Biopic of Friars Minor [OFM] in Great Britain
1.The Order was founded in 1209. There was no division into provinces until 1217.
2. Provinces became necessary with the rapid expansion of the Order. They became first Geographical and then later Canonical entities.
3. The first Provincial Minister in England was Blessed Agnellus of Pisa, previously Custos in Paris. He arrived at Dover accompanied by 8 Friars in 1224 [De Adventu Fratrum Eccleston].
4. It can be verified historically that there has never been any period since 1224 when there has not been Franciscans in England; even during penal times.
5. From the second expulsion from Greenwich 12th June1560 until 27th May 1625 there was no canonical Province, nor could there be since the Catholic faith was outlawed. Yet there were many Friars ministering and in communication with superiors. John Jones, martyred at Tyburn 1598, refers to himself as primus a dissolutione Provinciae Anglicanae Commisarius, passed on the seal of the province to William Stanny, Douai 1649.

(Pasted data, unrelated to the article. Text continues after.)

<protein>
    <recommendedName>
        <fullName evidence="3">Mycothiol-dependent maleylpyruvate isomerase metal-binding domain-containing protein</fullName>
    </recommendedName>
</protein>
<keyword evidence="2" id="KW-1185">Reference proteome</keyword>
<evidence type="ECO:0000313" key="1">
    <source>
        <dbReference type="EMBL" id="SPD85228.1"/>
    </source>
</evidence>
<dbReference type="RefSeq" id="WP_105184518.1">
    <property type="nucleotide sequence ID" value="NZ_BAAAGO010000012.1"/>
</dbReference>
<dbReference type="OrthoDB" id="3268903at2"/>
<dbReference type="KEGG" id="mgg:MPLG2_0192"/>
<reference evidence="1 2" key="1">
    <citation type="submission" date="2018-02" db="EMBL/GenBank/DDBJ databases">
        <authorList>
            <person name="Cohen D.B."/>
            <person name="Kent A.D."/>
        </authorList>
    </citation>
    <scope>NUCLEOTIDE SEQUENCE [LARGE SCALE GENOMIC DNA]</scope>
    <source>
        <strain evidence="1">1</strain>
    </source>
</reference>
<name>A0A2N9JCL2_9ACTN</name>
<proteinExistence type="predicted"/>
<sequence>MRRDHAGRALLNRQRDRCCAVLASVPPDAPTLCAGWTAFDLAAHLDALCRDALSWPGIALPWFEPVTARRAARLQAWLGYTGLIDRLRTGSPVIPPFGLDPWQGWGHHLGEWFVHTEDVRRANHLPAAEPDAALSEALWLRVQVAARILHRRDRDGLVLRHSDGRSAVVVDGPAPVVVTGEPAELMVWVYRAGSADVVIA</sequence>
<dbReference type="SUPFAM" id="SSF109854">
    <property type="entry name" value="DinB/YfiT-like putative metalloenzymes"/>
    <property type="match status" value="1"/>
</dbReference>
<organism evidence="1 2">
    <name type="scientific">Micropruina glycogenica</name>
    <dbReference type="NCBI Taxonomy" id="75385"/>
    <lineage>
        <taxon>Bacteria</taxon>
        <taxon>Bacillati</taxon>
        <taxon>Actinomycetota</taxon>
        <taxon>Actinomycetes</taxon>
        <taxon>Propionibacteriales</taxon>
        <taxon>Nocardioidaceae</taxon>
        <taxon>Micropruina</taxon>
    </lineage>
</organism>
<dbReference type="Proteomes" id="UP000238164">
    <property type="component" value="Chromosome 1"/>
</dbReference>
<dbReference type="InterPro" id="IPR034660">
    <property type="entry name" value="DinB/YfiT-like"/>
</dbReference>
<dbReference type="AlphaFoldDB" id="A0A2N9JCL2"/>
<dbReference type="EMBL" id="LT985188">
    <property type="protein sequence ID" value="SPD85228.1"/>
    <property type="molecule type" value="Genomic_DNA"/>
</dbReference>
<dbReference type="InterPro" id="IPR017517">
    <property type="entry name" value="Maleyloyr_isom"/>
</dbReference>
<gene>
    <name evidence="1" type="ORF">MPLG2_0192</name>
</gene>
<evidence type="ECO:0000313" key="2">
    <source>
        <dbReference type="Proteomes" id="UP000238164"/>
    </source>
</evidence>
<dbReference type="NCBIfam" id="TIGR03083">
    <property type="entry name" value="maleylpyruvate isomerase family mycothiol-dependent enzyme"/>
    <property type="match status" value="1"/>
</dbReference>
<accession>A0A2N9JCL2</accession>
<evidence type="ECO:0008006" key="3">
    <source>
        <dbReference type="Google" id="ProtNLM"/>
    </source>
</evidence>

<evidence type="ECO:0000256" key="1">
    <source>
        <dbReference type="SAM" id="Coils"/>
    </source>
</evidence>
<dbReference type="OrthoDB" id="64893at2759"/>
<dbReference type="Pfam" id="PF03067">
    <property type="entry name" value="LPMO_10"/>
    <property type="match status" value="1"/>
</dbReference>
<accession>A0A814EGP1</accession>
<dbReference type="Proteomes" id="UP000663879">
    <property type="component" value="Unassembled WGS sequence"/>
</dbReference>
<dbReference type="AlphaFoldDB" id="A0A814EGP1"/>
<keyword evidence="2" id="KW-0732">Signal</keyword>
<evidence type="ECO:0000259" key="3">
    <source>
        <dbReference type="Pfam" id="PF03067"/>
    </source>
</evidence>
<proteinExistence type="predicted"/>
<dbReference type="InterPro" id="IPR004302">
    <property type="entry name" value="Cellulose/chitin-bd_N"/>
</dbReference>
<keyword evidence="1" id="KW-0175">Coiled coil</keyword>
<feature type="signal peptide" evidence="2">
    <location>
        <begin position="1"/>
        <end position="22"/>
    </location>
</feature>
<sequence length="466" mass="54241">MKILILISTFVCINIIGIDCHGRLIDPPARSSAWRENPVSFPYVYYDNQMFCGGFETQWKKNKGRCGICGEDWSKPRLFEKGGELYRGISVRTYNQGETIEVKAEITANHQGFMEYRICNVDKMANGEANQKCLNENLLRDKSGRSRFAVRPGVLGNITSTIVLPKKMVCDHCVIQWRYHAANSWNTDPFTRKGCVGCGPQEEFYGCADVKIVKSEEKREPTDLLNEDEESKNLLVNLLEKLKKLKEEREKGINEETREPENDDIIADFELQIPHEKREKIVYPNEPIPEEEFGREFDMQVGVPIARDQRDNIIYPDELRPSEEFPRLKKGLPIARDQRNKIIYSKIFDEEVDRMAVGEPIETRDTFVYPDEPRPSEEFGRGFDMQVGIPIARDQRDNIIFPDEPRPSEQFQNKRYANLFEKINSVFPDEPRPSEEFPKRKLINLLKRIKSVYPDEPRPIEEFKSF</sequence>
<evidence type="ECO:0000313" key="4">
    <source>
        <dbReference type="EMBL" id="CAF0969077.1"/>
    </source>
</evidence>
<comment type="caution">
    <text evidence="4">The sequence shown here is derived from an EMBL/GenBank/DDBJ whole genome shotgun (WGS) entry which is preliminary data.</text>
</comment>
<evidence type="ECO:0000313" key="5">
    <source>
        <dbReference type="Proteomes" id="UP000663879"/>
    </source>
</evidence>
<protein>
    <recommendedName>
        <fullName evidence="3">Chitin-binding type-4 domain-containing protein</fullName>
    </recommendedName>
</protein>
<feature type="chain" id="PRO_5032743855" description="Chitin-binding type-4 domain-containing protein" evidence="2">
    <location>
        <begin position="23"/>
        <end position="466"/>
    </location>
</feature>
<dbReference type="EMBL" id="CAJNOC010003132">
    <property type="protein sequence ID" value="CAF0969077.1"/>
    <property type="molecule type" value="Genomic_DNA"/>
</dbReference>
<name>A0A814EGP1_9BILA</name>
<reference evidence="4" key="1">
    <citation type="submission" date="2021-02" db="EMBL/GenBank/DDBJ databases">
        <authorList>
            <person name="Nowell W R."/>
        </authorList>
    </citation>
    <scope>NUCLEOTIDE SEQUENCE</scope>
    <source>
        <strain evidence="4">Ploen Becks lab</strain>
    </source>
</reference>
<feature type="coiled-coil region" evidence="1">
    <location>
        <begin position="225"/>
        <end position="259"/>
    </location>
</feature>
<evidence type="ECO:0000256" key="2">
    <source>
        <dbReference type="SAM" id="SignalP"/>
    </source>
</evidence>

6. The English friary of St. Bonaventure was established in Douai, 30th October 1649.
7. 1st February 1693 France declared war on England. Friars given 24 hours to get out of France. Went to Tongres [Belgium] for a year and when France invaded Belgium the friars left for England.
6th August 1629 the General Minister issued a Decree making England a Province. This province continued for 50 years. Catholic Emancipation  brought no relief - since the ministry of priesthood in the Catholic Church remained outlawed. At the provincial Chapter 5th October 1838, the Province was reduced to 9 Friars - the number that first arrived in Dover.
At the Chapter of 1845, attended by 5 Friars a decision was taken to link with the Province of Belgium. In 1858 the first Belgian Friars arrived in Sclerder - they attracted vocations and educated young men from England, Ireland, Scotland and Wales until a Custody of England was established in 1887.
The friaries now allocated to this Custody were in Manchester , Glasgow , Stratford  and Killarney, which had been established by the Belgians in 1860. England returned as a Province on 12th February 1891. Killarney was named as the Novitiate, and Forest Gate as the house for post novitiate formation.
In 1224 8 Friars arrived in Dover. The high peak of Franciscan presence was in 1350 when there were 1,702 friars in 7 Custodies.